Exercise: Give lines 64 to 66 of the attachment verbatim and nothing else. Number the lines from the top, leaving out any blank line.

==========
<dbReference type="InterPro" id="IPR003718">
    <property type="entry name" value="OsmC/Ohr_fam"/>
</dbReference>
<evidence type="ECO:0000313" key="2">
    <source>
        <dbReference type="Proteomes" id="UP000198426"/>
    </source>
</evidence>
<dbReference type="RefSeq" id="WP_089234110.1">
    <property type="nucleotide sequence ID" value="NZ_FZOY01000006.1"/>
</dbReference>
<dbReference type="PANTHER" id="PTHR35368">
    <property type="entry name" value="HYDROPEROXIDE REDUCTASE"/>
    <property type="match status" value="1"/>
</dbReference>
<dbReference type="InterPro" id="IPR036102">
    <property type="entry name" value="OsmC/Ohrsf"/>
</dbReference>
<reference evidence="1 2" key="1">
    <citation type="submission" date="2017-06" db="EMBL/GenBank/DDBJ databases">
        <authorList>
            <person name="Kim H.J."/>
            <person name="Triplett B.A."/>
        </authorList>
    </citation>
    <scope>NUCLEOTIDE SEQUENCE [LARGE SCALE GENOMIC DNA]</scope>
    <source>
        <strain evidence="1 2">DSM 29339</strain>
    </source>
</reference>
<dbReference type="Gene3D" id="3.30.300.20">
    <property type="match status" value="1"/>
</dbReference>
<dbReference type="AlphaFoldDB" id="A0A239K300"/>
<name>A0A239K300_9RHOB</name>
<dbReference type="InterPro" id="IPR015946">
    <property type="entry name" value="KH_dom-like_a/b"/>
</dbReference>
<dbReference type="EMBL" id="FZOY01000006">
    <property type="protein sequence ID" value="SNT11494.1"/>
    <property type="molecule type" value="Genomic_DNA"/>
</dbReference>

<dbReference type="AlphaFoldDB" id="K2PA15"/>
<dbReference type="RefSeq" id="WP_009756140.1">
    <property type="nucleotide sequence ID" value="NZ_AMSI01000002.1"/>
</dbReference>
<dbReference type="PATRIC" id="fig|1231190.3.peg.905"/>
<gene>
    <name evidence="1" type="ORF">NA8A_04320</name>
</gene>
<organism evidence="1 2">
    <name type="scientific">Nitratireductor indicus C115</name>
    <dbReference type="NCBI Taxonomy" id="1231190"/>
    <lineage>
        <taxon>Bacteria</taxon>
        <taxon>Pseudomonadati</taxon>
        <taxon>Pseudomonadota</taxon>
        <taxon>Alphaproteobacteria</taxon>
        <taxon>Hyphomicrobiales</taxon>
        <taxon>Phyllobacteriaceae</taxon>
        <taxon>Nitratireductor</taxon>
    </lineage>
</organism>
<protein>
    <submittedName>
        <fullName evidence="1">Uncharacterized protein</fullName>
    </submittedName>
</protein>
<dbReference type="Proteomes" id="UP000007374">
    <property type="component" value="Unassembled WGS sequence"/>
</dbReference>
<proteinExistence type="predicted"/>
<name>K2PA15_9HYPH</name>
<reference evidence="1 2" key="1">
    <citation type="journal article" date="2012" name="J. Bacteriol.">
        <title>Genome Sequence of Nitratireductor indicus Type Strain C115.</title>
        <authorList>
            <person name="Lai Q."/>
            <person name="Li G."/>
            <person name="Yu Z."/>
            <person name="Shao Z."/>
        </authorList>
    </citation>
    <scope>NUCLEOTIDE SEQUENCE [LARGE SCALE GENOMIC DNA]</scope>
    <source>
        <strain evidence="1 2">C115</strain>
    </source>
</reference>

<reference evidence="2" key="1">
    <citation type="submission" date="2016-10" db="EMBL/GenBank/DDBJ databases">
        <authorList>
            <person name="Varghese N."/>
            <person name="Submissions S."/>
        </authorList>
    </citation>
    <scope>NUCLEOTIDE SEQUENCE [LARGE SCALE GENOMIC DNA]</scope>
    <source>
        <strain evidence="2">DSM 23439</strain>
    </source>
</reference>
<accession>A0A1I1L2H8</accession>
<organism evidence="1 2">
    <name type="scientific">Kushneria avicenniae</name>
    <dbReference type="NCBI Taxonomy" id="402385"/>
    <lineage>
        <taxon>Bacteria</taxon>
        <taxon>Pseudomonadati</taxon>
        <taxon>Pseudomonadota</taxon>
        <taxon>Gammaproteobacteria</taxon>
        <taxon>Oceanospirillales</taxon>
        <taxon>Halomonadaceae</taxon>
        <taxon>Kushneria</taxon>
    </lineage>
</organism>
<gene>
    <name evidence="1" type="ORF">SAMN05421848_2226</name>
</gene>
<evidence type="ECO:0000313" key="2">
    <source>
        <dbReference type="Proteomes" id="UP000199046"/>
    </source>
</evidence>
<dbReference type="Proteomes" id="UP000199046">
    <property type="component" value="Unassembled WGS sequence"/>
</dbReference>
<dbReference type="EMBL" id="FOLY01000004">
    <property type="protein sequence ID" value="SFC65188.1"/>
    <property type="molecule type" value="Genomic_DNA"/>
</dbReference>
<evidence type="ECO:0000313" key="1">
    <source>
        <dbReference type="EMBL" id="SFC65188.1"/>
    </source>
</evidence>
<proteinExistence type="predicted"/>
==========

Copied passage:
<protein>
    <submittedName>
        <fullName evidence="1">Uncharacterized protein</fullName>